In less than seven weeks, the New York Giants will be met with hefty expectations, the bright lights of Sunday Night Football and a chorus of boos in Arlington. Let that sit in for a second.
The Giants have worlds to go before their opening night matchup with the Cowboys, and while the majority of positions on both sides of the ball seem stable, a few important red flags linger. Is Prince Amukamara a No. 1 corner, and can Corey Webster return to pre-2012 form? Will Justin Pugh, David Diehl or James Brewer man the right tackle spot? Are any of the linebackers reliable starters?
As the G-Men head to training camp, let's see exactly what we're working with at each position.
Make no mistake about it, Eli Manning is still one of the best in the business. The nine-year vet touts one of the sharpest deep balls in football and tossed more than 25 touchdown passes for the fourth consecutive season in 2012. Manning's yet to miss a start since taking the reins in '04, and that alone constitutes a stellar grade.
Behind the two-time Super Bowl MVP sits one of the league's stronger second-stringers in David Carr and a promising rookie in Ryan Nassib. Draft day plummet aside, Nassib is an intriguing prospect who bolsters depth, though he likely makes the practice squad this summer. Still, the unit is all about Manning. He's averaged a 3.58 win probability over the past two seasons.
David Wilson and Andre Brown each averaged at least five yards a carry last year, and the mix of Wilson's agility and Brown's straight-ahead strength make for a formidable two-headed attack. Though Wilson's favored to get the starting job, both backs have serious upside for 2013.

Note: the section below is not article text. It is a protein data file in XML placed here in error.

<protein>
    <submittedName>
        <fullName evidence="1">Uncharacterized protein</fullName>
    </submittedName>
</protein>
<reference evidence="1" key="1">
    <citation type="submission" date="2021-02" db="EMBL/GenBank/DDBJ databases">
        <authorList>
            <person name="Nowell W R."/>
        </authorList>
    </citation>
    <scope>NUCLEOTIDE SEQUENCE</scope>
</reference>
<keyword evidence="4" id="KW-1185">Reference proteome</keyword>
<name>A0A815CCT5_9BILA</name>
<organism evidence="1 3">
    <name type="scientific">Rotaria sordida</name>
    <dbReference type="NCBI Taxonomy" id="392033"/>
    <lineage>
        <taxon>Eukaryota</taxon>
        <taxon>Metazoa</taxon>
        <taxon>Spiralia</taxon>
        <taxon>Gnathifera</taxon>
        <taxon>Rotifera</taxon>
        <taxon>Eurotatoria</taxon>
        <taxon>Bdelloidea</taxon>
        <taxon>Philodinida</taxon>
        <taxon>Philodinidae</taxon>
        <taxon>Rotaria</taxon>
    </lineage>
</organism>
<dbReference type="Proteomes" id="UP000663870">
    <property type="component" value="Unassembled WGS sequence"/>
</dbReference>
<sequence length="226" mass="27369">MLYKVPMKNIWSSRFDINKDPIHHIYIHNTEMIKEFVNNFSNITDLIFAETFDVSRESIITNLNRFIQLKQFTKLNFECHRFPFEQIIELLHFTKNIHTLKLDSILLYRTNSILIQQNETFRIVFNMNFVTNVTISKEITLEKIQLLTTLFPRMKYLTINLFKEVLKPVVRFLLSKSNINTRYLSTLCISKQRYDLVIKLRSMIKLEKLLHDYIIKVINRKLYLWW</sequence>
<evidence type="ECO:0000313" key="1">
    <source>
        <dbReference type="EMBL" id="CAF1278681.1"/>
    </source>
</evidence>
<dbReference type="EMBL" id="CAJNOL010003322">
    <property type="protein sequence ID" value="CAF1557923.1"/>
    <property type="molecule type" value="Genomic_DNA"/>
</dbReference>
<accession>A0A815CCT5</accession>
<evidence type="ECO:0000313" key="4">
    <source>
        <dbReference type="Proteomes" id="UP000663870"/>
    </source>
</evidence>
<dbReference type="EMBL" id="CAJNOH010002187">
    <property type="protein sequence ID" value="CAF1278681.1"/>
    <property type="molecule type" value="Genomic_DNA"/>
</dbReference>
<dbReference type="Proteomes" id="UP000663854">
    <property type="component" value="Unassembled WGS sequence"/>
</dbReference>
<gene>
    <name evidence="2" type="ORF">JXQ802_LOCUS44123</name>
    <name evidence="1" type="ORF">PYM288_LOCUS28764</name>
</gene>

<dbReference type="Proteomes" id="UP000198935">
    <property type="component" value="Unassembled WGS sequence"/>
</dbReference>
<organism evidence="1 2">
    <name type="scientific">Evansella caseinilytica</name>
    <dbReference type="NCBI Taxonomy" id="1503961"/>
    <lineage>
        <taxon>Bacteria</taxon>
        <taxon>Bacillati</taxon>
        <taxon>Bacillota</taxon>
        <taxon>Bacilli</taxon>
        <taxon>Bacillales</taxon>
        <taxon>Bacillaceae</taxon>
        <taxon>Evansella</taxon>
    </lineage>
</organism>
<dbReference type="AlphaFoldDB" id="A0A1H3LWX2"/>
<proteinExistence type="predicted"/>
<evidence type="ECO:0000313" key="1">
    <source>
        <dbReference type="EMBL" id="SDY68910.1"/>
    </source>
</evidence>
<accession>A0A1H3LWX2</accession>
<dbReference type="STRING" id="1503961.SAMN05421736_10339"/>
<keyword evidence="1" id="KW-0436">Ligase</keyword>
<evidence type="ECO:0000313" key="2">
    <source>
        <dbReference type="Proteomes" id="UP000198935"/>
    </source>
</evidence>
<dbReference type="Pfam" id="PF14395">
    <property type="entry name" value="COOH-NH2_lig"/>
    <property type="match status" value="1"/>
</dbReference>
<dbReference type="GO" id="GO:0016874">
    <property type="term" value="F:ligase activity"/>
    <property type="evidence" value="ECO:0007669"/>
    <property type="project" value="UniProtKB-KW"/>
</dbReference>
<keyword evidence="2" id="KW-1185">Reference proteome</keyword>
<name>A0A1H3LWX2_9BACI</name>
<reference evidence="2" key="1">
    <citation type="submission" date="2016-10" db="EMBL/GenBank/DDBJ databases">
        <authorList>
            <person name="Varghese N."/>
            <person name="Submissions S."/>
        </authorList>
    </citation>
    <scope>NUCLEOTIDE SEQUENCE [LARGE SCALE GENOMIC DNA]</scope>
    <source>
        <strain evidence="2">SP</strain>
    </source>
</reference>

Ryan Torain, Da'Rel Scott and Michael Cox are nothing to write home about for now, and none of them will be needed unless one of the two feature backs goes down. If Wilson can continue progressing from his rookie season and Brown stays healthy, watch out.
You have to be leery of the combo's lack of experience though; the two combine for four career starts. The fullback situation remains uncertain, as Henry Hynoski nurses his knee and Vonta Leach sifts through his options in free agency.
Victor Cruz and Hakeem Nicks are a nasty one-two punch. Nicks will be Manning's hot read on third downs, while Cruz will function as a vertical threat. Both can feasibly snag double-digit touchdown grabs, and if Nicks can remain on the field and be productive, Cruz will get slightly less safety attention.
Of course, if opposing defenses opt to double-team both receivers, speedster wideouts Louis Murphy and Rueben Randle could make some noise. This is ultimately one of the strongest units in the league at full strength.
The jury's still out on Brandon Myers, who broached 80 receptions but scored only four touchdowns with the Raiders last year. Critics think his run blocking is a significant downgrade from Martellus Bennett's, but Bear Pascoe will help with that.
Second-year player Adrien Robinson could finally see some reps as well. Like the running backs, the Giants are relying mostly on upside here. Myers' 7.6 percent deep pass rate is particularly low for a tight end, but heck, New York's not looking for another deep target.
The Giants shocked just about everyone with their line play last year. Big Blue ranked second in both adjusted line yards and adjusted sack rate in 2012, per Football Outsiders. The line was gutsy in interior run blocking, clean off the edge and penalty-free for much of the season.